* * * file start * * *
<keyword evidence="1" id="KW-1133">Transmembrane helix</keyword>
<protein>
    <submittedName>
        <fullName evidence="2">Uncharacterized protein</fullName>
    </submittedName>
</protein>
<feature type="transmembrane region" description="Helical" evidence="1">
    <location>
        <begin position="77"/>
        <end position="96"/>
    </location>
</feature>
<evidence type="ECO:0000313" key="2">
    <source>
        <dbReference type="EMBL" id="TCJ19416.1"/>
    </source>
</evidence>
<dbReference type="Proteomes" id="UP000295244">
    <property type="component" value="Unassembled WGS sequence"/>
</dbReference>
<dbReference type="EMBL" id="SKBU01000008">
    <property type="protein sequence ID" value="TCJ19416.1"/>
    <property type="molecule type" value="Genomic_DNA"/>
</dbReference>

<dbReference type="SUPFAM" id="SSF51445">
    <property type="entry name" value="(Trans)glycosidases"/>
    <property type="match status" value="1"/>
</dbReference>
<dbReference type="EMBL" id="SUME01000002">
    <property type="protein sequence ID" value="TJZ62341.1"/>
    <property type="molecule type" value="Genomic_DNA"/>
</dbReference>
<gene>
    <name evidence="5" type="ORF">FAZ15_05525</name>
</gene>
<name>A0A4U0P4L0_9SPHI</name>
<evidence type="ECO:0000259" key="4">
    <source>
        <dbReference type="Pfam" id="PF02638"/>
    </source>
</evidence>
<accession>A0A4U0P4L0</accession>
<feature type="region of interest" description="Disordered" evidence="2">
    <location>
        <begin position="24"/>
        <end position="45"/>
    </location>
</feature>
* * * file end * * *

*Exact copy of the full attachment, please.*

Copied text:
<keyword evidence="1" id="KW-1133">Transmembrane helix</keyword>
<protein>
    <submittedName>
        <fullName evidence="2">Uncharacterized protein</fullName>
    </submittedName>
</protein>
<feature type="transmembrane region" description="Helical" evidence="1">
    <location>
        <begin position="77"/>
        <end position="96"/>
    </location>
</feature>
<evidence type="ECO:0000313" key="2">
    <source>
        <dbReference type="EMBL" id="TCJ19416.1"/>
    </source>
</evidence>
<dbReference type="Proteomes" id="UP000295244">
    <property type="component" value="Unassembled WGS sequence"/>
</dbReference>
<dbReference type="EMBL" id="SKBU01000008">
    <property type="protein sequence ID" value="TCJ19416.1"/>
    <property type="molecule type" value="Genomic_DNA"/>
</dbReference>

<dbReference type="SUPFAM" id="SSF51445">
    <property type="entry name" value="(Trans)glycosidases"/>
    <property type="match status" value="1"/>
</dbReference>
<dbReference type="EMBL" id="SUME01000002">
    <property type="protein sequence ID" value="TJZ62341.1"/>
    <property type="molecule type" value="Genomic_DNA"/>
</dbReference>
<gene>
    <name evidence="5" type="ORF">FAZ15_05525</name>
</gene>
<name>A0A4U0P4L0_9SPHI</name>
<evidence type="ECO:0000259" key="4">
    <source>
        <dbReference type="Pfam" id="PF02638"/>
    </source>
</evidence>
<accession>A0A4U0P4L0</accession>
<feature type="region of interest" description="Disordered" evidence="2">
    <location>
        <begin position="24"/>
        <end position="45"/>
    </location>
</feature>